Search #2

The chance discovery of an article during a structured search using my terms and strings unearthed a poignant aspect of my re-search into Inquiry Learning and Neurodiversity. The search string was simply “autism” AND “discovery learning”… and the discovery for me was the value of student agency in the Inquiry Learning Process.  Self-advocacy is a very topical subject in “autism” circles at the moment, from the rights of special needs students to direct their own learning as other students are able, all the way up to neurodivergent people being mandatory on Boards of organisations defending neurodiversity rights.  This is an interesting cultural perspective that I am afraid cannot be explored here due to time constraints, but it definitely deserves noting.

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Figure 4: Simple search within ProQuest

Summary

ProQuest is the last of the research-based education databases I will search before moving to expert searching in social media.  The distinct lack of research specific to Inquiry Learning and considerations for neurodiverse learners has reminded me that this is perhaps not an area deemed important enough to warrant academic research just yet, and educators may need still need to be incentivised to make accommodations for neurodiverse learning throughout the Inquiry Learning Process.  But what is the incentive? Rolling out an Inquiry Learning pedagogy is certainly a big undertaking, but tailoring it to individual students would be a daunting prospect for many educators.

As I head into Social Media expert searching, my research questions remain:

  1. What are the advantages amd/or disadvantages of the Inquiry Learning Process for Neurodiverse Learners?
  2. How are Executive Function, Theory of Mind, Central Coherence and other cognitive skills and abilities either 1) required for, or 2) developed by Inquiry Learning?
  3. How do specific teacher and classroom practices enable or obstruct Inquiry Learning for Neurodiverse Learners?

Mapping the Journey

overall-il-journey-milestones-5
Figure 5: Inquiry Process and Information Search Process. Image by site author CC by 2.0

References:

Andreiuc88 (Photographer). (n.d.). Man Walking Through a Fairytale Forest [photograph], Retrieved August 20, 2016, from http://www.shutterstock.com/pic-102692894.html?src=download_history

Audet, R. and L. Jordan (2008) Integrating inquiry across the curriculum. Heatherton, VIC: Hawker Brownlow. p. 14

Kuhlthau, C. C. (2004). Seeking Meaning: A Process Approach to Library and Information Services, 2nd edition, Libraries Unlimited, Westport, CT.

 

A+ Education

from too many trees to barren wasteland…

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In this post I am reaching beyond Google and Google Scholar in my expert search for “Inquiry Learning and Neurodiversity” resources.  Our post-graduate student body has been directed to A+ Education: an Australian database of research published in Australian journals which looks favourably upon Australian spelling.  At this early stage, I’m not sure how this will bode for my search given the bulk of my educational research results from Google and Google Scholar originate in the United States.  But I will save my cynicism until the searches are done.  Google and Google Scholar searches have helped me hone my search terms and now I am looking to drill down in more detail. Again, here are my questions posed and current search term dendrogram. I’m preserving the grouping of my search terms and now define them for searching specifically within the sphere of education.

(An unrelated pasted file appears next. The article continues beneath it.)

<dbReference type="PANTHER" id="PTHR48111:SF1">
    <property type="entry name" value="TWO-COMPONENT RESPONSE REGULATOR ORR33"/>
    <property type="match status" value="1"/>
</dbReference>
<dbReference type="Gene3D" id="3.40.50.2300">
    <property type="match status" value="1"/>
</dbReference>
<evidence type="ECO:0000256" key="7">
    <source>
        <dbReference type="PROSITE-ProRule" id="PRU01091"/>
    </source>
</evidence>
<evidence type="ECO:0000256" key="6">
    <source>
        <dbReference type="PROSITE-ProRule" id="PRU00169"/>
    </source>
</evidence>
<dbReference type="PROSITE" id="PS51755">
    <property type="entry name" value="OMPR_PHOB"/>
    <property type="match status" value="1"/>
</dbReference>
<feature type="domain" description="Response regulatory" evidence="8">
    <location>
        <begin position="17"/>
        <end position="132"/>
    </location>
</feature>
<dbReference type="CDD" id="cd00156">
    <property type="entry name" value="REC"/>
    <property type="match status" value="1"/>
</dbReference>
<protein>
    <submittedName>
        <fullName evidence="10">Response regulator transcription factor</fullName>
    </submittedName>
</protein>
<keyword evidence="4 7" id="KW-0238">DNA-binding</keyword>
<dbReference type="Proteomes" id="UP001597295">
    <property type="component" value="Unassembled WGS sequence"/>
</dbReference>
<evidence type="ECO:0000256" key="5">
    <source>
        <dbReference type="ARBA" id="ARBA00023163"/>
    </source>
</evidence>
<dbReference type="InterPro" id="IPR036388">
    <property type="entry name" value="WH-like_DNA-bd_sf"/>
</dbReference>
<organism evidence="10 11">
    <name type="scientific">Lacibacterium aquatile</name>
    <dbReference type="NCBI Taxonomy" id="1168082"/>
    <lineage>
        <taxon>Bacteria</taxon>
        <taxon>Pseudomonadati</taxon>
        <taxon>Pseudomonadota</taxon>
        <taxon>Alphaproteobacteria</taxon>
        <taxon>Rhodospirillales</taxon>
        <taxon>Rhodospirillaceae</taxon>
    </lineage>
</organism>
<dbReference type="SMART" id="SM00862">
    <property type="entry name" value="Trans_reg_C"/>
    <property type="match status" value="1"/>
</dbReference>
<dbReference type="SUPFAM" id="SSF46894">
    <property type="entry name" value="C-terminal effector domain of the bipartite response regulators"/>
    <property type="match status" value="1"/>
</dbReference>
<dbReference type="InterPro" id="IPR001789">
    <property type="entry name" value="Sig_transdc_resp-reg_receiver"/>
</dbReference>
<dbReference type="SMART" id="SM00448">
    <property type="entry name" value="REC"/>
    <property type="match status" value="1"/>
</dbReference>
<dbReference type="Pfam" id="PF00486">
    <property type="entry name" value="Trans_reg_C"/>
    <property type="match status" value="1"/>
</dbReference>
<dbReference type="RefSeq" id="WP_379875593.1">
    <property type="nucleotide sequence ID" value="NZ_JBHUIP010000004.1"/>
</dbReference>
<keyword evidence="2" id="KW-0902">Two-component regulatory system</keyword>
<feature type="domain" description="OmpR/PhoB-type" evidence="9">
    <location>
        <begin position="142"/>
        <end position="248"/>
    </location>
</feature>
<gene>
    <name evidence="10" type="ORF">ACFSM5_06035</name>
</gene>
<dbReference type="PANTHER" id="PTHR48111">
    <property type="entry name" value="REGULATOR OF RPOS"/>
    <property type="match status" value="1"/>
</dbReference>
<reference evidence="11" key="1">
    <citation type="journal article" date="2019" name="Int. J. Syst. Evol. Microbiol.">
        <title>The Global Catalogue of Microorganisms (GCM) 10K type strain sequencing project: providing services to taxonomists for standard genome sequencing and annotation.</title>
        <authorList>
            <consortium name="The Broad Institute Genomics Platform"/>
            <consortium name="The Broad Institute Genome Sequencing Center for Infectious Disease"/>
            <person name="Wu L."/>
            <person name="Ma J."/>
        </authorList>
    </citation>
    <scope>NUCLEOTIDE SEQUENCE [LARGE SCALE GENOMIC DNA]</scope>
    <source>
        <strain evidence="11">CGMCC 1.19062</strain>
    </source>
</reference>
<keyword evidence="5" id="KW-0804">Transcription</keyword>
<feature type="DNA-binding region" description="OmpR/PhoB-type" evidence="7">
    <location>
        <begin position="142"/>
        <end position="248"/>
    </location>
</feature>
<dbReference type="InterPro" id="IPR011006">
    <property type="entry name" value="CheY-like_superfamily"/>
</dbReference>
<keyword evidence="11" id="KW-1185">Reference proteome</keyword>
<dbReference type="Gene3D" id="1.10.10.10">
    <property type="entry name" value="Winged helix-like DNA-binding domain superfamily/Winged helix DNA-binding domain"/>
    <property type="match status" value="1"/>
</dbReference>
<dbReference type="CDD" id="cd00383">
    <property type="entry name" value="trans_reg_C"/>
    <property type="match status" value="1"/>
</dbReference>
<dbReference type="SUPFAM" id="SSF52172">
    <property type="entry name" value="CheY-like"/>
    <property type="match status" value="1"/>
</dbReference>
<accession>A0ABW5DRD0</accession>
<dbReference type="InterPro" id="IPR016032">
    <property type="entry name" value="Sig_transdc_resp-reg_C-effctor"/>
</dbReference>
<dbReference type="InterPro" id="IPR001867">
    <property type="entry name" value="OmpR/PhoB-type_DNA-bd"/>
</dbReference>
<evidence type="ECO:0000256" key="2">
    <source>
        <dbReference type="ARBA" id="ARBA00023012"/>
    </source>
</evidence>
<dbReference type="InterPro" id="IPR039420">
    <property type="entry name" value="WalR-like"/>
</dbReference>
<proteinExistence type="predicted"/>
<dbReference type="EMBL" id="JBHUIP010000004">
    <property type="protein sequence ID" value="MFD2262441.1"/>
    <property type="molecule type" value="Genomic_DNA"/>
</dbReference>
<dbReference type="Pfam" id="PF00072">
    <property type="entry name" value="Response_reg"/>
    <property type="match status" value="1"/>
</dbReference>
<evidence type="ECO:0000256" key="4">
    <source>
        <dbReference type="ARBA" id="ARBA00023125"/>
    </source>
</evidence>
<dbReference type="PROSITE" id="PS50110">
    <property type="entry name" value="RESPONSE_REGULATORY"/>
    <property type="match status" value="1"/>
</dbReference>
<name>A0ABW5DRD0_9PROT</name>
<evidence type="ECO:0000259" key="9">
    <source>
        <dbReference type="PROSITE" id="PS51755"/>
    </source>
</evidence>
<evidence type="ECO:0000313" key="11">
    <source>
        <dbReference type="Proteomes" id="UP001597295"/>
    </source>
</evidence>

Research Questions

  1. What are the advantages or disadvantages for Neurodiverse Learners and Inquiry Learning?
  2. How is Inquiry Learning intertwined with Executive Function, Theory of Mind, and Central Coherence and other cognitive skills and abilities, such as self-awareness?
  3. How do specific teacher and classroom practices enable Inquiry Learning for Neurodiverse Learners.
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Figure 1: Vertical Tree Dendogram of Search Terms. Image by site author CC by 2.0

Throughout the Expert Search process I’ve gathered  many synonyms as I can imagine for the various search terms I feel are relevant.  A+ Education provides a Thesaurus as part of its search offering, but I stumble as I find the A+ Education graphic user interface (GUI) non-intutitive and hard to navigate towards the Thesaurus aid. If it is difficult for me then it may be difficult for another one of my readers, so here is a visual guide on how to get there:

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Figure 2: A+ Education wayfinding guide to using Thesaurus function. Image created by site author CC by 2.0.
  1. Go to the Login section and either login as a guest via your tertiary education institution, or open an account.
  2. Choose Advanced Search
  3. Select Thesaurus
  4. Choose Select Thesauri
  5. Chose relevant Thesaurus – in my case Australian Thesaurus of Education Descriptors.

I spent some time browsing terms in the Thesaurus and consolidating my search terms along my four main synonym groups.

Thesaurus Search Results

A Thesaurus search for synonyms for all of my current search terms has given some new angles, far more than realised via Google and Google Scholar. This aspect of A+ Education is greatly adding to terms within my domain of Classroom and Academic Learning Environment. The A+ Education Thesaurus searching ability has a questionably far greater role than just finding synonyms. By searching a dbase that is aligned to education, I’m stretching the parameters of my re-search into the education arena.  I had hoped this to be the case and now it is true. Specifically I am able to focus on Inquiry Learning and Cognitive Abilities & Skills.  From the outset I was always trying to understand Inquiry Learning and the process from a neurodiverse learner’s perspective.  In a way, I was reverse engineering Inquiry Learning down to its distinct parts so that I could assess its potency as a whole for this group of learners (an example of combining parts to make a whole, or big picture thinking). A+ Education has added this angle to my re-search: